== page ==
<div tabindex="0">I am focused last!</div>
<div tabindex="2">I am focused second!</div>
<div tabindex="1">I am focused first!</div>
<a href="" tabindex="-1">I don't receive focus at all</a>
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If you need to make something focusable within the focus order of the page then use tabindex="0". (Note: this normally means you haven't used the right HTML element. Double check there isn't a better element if you are using tabindex="0" to add an element to the page focus order)

Adding tabindex="0" will allow the element to be in the logical place in the DOM focus order (remember point 16, make sure your DOM order is correct!).

18. Don't use tables for layouts

You would think I wouldn't have to say this in 2021, but it still happens.

<table>s are for tabular data not for laying out a page (I am aware email is an exception to this rule, don't @ me!).

Instead use CSS and relevant, semantic HTML elements.

You may inherit a legacy application where removing tables is completely infeasible. As a last resort you can use role="presentation" on every single <tr>, <td> etc. to remove the semantic information from the table (elements with role="presentation" effectively become <div>s).

It is not ideal, but that is your "get out of jail free" card if there is no other choice.

19. Link Text, button text and labels should be unique

All links on a page should have unique link text that perform different actions. So if you have a load of "read more" links then you have some work to do.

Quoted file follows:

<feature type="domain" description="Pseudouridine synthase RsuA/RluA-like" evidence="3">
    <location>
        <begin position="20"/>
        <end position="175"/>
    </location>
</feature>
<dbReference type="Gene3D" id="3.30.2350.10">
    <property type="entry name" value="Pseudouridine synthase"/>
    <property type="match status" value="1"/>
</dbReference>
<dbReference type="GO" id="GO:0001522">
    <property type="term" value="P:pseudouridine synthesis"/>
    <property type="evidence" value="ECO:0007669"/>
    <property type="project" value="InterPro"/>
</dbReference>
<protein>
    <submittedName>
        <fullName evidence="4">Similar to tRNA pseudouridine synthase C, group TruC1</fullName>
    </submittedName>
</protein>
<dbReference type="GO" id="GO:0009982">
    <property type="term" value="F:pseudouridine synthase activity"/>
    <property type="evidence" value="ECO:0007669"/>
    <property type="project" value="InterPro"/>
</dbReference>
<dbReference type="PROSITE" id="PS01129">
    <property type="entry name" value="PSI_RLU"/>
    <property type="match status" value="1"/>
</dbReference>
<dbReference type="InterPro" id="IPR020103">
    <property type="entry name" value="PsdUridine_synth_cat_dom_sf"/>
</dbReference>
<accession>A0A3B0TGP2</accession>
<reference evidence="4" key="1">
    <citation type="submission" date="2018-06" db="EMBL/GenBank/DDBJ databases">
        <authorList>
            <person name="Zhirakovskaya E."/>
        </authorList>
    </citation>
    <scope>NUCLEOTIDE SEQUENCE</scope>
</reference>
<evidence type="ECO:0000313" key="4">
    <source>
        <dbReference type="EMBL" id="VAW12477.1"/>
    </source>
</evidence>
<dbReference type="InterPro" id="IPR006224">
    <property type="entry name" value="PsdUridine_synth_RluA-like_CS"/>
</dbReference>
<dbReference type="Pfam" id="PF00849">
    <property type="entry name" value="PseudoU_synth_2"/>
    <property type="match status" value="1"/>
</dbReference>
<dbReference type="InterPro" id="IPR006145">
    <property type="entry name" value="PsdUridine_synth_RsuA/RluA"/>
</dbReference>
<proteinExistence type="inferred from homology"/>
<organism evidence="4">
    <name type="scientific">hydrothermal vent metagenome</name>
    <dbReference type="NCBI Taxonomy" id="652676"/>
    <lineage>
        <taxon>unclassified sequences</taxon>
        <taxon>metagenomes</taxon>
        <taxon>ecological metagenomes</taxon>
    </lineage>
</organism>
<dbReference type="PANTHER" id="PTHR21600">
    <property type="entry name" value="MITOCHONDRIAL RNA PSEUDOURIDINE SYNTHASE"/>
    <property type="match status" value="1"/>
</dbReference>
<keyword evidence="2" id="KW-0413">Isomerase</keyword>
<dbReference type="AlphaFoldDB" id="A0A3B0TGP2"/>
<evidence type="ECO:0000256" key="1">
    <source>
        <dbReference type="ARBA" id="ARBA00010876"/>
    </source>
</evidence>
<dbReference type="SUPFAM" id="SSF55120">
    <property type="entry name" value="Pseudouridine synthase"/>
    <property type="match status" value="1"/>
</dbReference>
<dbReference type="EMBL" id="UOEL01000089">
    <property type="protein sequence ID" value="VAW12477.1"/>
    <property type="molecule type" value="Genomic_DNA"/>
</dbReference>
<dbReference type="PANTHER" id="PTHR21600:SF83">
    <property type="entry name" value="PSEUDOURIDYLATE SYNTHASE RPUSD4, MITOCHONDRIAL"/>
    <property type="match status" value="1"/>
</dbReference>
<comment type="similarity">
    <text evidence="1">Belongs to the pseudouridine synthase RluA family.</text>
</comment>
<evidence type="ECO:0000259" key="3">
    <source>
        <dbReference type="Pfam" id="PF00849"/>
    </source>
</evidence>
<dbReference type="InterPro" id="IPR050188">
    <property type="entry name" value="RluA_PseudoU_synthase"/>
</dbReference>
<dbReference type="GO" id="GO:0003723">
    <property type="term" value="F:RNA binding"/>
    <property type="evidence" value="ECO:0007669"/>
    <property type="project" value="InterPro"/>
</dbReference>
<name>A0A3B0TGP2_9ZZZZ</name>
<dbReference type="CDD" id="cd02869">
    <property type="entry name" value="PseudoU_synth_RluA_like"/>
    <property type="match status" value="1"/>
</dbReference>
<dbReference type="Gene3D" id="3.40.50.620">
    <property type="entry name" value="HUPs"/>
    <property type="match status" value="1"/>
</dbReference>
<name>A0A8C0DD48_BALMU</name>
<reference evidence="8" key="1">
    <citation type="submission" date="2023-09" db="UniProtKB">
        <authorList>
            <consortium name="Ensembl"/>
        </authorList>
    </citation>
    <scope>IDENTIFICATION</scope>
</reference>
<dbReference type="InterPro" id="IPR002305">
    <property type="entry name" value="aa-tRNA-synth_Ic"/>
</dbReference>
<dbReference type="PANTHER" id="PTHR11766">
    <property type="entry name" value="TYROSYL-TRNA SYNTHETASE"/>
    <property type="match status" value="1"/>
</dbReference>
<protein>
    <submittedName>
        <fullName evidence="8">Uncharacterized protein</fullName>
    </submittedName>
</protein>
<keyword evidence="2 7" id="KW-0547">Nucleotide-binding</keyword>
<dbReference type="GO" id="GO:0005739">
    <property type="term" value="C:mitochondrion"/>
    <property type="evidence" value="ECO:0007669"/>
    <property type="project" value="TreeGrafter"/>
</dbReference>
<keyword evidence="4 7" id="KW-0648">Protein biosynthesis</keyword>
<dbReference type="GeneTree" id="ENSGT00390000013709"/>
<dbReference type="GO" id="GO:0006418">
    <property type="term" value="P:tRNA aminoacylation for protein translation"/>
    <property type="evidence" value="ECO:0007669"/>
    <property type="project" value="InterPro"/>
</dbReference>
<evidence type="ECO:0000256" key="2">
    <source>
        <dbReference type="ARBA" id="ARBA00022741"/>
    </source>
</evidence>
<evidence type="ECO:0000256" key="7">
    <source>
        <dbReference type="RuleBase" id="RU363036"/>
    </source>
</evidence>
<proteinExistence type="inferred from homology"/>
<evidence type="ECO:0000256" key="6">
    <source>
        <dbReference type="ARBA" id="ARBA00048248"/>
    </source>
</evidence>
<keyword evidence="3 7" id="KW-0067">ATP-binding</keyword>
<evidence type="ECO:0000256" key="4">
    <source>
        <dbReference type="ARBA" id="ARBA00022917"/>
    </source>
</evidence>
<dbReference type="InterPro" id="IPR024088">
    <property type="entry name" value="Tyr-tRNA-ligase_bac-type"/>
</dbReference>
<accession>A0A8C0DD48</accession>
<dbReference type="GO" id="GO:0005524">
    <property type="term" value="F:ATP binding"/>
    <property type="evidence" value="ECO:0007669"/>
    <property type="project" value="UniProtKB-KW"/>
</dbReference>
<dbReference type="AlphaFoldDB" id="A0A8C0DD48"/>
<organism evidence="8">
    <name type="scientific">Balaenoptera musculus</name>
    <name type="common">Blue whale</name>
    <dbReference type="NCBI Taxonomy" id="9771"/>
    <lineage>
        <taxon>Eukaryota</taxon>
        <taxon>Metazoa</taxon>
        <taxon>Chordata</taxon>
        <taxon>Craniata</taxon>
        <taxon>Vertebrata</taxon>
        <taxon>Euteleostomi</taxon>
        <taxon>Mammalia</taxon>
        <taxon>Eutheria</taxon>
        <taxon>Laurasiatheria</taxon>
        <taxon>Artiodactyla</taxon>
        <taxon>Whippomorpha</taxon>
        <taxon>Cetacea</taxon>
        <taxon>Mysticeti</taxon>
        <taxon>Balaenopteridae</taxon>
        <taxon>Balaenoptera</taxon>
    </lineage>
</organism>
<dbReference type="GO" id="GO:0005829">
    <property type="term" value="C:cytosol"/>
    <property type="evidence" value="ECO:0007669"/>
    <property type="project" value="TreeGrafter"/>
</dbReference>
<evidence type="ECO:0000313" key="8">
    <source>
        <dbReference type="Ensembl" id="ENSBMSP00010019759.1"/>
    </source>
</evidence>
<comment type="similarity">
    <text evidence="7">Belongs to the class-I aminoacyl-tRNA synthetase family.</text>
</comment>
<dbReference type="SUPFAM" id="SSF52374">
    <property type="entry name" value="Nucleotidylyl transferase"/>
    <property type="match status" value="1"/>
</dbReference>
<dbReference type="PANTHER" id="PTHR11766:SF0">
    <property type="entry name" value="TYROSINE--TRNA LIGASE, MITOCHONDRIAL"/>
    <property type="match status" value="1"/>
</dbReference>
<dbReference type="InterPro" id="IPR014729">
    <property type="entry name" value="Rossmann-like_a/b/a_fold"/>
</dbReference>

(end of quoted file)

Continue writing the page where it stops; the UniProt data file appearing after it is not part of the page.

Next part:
There are loads of ways to fix this (too many for an article like this) but here is a typical example using aria-labelledby to change the link text for AT.

  <h2 id="article1-title">My super duper article</h2>
  <img ...attributes etc. here>
  <p>Article brief description with truncation...</p>
  <a href="article1-url" aria-labelledby="article1-title">Read more</a> 
  <h2 id="article2-title">Your code sucks, lets fix that</h2>
  <img ...attributes etc. here>
  <p>Yes you, your code sucks, but we can help...</p>
  <a href="article2-url" aria-labelledby="article2-title">Read more</a> 
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You can apply similar techniques for buttons in tables with repeated rows, labels on forms (if you have two different forms with the same label text on a page) etc.

Note: In the opening sentence of this tip I noted that the text should be unique if a link, button etc. performs a unique action. If two hyperlinks go to the same document at the same place then the link text can (and probably should) be the same.


bad form design vs good form design line drawing